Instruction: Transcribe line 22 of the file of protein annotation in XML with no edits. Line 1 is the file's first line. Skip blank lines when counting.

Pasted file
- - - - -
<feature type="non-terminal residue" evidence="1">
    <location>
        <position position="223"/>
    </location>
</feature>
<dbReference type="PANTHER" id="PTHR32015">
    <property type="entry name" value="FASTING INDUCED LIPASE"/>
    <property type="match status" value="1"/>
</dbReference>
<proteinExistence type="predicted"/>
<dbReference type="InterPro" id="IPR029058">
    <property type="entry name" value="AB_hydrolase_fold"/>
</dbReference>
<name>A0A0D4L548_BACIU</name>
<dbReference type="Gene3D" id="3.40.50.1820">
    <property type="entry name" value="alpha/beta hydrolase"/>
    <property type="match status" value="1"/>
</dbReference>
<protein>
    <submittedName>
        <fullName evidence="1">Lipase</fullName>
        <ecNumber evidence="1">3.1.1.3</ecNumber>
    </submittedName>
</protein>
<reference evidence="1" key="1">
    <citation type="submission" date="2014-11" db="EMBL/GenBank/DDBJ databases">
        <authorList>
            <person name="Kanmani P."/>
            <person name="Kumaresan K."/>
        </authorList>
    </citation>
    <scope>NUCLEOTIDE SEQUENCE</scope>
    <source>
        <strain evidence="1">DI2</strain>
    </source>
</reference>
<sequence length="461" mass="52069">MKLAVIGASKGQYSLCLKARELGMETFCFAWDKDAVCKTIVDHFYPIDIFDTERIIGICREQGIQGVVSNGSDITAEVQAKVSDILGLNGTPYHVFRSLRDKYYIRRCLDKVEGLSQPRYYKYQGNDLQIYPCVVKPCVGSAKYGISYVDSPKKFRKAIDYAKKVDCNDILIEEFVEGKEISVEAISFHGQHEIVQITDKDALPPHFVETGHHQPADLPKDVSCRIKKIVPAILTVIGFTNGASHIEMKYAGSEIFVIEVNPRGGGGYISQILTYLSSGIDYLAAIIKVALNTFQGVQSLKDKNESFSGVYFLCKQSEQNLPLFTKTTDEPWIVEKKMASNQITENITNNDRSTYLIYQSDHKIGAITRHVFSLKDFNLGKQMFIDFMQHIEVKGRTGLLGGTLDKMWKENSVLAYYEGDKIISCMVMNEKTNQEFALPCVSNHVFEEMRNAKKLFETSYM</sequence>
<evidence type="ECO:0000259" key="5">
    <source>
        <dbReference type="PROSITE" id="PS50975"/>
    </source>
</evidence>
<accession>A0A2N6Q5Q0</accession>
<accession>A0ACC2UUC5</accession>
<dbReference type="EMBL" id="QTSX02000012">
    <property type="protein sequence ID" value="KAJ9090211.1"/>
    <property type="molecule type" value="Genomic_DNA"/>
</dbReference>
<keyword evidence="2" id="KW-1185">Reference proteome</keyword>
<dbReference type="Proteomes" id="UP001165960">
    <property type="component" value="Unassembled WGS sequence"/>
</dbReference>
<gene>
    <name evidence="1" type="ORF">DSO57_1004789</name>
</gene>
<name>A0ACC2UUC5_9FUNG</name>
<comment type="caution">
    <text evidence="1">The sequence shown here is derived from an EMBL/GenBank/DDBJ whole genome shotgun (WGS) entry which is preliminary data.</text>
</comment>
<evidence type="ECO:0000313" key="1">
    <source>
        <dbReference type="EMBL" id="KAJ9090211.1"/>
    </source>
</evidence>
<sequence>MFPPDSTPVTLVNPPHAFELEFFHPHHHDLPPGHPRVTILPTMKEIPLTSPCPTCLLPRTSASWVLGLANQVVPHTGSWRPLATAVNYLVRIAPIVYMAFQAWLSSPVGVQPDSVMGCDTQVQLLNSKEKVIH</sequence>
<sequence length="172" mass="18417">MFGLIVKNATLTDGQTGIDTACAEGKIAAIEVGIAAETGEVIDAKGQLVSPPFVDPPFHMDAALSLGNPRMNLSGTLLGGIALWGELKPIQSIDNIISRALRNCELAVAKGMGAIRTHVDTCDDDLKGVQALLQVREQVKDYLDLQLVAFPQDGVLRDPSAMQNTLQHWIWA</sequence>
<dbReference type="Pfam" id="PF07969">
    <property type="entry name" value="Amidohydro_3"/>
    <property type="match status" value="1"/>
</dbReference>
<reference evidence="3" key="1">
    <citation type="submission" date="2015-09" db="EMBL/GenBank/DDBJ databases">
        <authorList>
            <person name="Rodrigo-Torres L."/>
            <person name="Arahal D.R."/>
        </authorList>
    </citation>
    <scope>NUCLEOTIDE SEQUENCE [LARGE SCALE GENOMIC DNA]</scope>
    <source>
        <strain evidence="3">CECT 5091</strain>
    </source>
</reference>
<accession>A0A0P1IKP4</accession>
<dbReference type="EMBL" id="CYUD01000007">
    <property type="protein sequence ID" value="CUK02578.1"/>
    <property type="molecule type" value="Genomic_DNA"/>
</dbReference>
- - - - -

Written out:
        <ecNumber evidence="1">3.1.1.3</ecNumber>